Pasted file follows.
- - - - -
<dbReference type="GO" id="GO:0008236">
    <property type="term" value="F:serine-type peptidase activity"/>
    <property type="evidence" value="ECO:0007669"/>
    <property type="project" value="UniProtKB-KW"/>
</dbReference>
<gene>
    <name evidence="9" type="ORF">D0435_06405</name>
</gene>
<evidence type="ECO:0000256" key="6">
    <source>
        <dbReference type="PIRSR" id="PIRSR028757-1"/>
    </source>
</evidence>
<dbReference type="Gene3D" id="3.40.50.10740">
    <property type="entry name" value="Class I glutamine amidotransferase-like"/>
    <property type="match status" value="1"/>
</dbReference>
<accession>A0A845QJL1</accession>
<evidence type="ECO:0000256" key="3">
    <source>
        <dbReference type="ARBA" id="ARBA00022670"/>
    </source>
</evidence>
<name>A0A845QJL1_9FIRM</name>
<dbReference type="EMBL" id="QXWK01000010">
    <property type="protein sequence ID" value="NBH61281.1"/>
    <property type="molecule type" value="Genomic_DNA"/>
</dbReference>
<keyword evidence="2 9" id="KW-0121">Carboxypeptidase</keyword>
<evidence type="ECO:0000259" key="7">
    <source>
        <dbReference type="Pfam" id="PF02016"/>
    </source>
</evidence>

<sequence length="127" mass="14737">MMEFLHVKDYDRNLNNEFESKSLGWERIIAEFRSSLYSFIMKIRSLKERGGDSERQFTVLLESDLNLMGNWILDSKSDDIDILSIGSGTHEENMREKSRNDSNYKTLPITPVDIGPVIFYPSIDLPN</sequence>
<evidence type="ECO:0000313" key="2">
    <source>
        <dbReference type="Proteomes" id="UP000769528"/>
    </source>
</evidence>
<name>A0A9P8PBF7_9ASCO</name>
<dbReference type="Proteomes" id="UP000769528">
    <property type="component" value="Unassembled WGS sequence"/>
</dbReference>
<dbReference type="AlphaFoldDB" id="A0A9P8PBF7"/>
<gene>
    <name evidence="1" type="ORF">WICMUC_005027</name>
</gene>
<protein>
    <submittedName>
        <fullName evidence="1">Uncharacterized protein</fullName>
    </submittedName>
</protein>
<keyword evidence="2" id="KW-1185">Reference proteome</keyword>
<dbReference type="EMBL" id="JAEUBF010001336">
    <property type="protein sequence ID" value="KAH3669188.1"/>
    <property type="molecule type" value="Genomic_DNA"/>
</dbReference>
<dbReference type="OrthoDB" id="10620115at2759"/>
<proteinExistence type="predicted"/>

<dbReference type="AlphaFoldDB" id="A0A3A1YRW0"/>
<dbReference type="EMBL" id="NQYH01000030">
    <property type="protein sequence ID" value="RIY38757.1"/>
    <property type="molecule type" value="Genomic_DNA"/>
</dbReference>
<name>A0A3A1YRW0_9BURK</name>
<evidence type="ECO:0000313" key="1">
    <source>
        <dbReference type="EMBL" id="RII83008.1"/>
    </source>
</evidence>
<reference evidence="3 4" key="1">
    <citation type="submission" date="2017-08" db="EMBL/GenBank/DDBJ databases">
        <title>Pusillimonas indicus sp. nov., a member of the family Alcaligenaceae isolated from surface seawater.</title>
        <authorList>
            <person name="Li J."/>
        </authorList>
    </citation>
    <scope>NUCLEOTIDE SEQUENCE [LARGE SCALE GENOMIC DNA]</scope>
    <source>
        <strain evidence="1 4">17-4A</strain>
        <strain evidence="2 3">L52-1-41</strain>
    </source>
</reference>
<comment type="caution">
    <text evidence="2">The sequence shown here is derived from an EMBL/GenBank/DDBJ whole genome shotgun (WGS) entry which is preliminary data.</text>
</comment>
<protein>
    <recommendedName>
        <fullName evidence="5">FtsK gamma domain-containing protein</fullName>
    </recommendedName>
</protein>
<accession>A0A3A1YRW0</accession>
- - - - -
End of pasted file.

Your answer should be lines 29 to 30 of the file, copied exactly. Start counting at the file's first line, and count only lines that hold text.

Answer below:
<keyword evidence="2 9" id="KW-0121">Carboxypeptidase</keyword>
<evidence type="ECO:0000259" key="7">